Dr Shephard – As a behaviour ecologist I cannot let the comment about hunting go. I have seen wolves in the wild and the average size is about 12 individuals whereas the pack of hounds is about 40. Wolf packs are not accompanied by horses, riders, quad bikes, horns vehicles, wolf packs do not send men out in the morning before a hunt to block up every single hole in the ground so that the fox cannot escape and perform its natural behaviour such as going to ground. Wolves do not dig out foxes once they gave gone to ground and then shoot them or throw them in front of the hounds. Wild animals do not behave in this appalling manner. So there is no comparison. We would like the Act to have three key changes. We want a reckless provision so if you go out into the countryside and lay fox based scent you have behaved recklessly as true drag hunts use non animal based scents and the hounds are taught to follow them. Secondly complete prohibition of using dogs below ground, as now terrier work is not completely banned. If you were to put a dog on a fox above ground that is an animal fight and that is not allowed under the Animal Welfare Act. Yet if you put it underground and a fight occurs both animals do suffer terrible injuries. Lastly we believe the sentencing needs to be increased again in line with similar legislation like the Badgers Act. This would be a greater deterrent.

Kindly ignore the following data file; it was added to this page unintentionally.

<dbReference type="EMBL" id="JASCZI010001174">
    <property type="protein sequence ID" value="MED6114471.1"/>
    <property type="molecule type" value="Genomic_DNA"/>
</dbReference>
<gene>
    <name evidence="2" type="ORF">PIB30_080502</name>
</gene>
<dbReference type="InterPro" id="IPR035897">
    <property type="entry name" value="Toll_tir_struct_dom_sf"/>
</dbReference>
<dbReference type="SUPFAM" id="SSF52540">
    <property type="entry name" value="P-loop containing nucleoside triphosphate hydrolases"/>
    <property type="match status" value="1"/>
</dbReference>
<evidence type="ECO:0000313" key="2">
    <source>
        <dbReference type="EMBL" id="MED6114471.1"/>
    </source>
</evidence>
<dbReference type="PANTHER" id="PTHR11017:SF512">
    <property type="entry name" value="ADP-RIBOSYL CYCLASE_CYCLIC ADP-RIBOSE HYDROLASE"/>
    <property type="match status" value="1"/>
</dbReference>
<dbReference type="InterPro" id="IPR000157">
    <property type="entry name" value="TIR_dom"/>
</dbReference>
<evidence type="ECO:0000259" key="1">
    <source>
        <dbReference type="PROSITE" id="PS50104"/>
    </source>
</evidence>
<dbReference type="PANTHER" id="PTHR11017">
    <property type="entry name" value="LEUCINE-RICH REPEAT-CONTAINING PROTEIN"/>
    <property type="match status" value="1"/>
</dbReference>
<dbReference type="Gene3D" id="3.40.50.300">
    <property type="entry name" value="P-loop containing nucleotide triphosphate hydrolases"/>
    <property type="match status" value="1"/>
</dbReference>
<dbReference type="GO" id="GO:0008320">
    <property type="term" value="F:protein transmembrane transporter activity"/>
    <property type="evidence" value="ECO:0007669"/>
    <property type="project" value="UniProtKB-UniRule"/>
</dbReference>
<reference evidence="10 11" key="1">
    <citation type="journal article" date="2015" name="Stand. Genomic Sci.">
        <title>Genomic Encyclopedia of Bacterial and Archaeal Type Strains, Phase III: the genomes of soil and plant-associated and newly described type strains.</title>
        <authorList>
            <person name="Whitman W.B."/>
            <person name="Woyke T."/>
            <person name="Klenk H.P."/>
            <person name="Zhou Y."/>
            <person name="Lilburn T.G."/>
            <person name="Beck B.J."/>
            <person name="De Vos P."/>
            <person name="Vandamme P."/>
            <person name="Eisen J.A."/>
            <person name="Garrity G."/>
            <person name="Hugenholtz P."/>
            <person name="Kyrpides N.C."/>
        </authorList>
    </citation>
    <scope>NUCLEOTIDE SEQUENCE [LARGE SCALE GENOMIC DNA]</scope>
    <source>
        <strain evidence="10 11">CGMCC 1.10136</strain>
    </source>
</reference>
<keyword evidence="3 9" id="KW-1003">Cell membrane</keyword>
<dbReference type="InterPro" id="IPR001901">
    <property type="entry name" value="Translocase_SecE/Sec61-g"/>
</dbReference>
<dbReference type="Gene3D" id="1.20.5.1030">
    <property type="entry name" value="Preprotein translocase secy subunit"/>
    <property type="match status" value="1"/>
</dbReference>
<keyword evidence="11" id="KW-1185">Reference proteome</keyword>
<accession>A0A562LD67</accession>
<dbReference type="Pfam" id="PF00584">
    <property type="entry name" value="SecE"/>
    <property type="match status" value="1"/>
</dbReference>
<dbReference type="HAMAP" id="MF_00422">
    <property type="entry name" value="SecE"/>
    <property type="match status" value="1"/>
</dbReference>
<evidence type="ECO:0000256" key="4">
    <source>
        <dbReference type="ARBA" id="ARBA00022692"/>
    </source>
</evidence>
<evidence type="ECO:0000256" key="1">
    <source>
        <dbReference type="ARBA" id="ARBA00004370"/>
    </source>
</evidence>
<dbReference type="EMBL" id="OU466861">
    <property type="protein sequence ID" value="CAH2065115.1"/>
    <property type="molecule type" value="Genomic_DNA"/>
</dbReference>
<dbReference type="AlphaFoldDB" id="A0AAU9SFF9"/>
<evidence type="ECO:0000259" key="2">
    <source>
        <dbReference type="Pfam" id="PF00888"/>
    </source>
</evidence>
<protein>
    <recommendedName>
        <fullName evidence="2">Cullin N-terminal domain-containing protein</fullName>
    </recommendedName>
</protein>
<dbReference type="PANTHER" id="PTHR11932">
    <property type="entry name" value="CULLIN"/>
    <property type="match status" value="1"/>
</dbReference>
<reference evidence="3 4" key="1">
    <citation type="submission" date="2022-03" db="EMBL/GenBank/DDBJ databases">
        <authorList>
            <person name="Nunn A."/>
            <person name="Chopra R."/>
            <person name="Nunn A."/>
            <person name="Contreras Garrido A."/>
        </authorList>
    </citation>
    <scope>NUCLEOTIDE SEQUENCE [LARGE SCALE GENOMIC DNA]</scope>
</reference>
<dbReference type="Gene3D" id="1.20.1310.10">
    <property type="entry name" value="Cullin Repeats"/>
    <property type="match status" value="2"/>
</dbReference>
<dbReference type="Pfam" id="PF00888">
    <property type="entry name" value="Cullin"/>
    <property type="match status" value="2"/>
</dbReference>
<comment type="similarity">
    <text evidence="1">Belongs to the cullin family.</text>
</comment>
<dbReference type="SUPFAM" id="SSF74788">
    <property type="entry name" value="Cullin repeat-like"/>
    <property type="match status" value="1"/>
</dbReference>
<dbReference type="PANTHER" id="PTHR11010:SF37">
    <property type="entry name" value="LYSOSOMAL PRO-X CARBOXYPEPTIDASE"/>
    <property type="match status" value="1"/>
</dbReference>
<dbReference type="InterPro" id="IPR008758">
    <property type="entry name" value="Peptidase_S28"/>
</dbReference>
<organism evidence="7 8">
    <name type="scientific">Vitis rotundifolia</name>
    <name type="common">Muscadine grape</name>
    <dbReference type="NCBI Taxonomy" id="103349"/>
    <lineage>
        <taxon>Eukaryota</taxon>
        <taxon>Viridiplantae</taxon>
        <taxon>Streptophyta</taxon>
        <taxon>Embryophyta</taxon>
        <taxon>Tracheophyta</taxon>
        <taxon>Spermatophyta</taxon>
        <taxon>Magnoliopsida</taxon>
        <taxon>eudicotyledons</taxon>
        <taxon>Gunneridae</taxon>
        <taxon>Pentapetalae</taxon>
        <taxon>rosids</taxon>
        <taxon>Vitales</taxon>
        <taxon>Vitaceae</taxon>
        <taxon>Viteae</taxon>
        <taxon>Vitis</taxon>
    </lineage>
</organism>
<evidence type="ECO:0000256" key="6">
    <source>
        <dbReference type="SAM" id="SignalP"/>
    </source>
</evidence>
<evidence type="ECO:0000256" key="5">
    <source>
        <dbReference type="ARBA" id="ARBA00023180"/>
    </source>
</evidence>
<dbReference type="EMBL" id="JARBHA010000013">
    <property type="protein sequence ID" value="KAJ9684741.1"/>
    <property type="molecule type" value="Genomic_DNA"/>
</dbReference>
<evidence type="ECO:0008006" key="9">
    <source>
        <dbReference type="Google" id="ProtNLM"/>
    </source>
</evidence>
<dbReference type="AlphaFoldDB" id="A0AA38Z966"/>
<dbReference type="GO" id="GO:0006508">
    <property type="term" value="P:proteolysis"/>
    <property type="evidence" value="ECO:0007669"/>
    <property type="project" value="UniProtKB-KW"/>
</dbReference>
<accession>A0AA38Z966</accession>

Dr Jeremy Naylor – I am not going to introduce emotive language. I like to inform the debate in a rational reasoned way. The huge amount of animal suffering that goes on that does not receive any of the attention and media circus amazes me. It is strange in our educated society that this debate around hunting goes on as it does. The resources could be helping thousands and thousand of animal suffering from welfare issues. Graham Cooper -.‐‑ I am a farmer who has thousands of free-.‐‑range chickens and lambs. We are organised and run our farm properly with the right husbandry and so foxes do not affect us. There is no reason to hunt foxes and we should actually be protecting them. I do not accept culling foxes to protect livestock as a good reason to need to hunt or snare or shoot.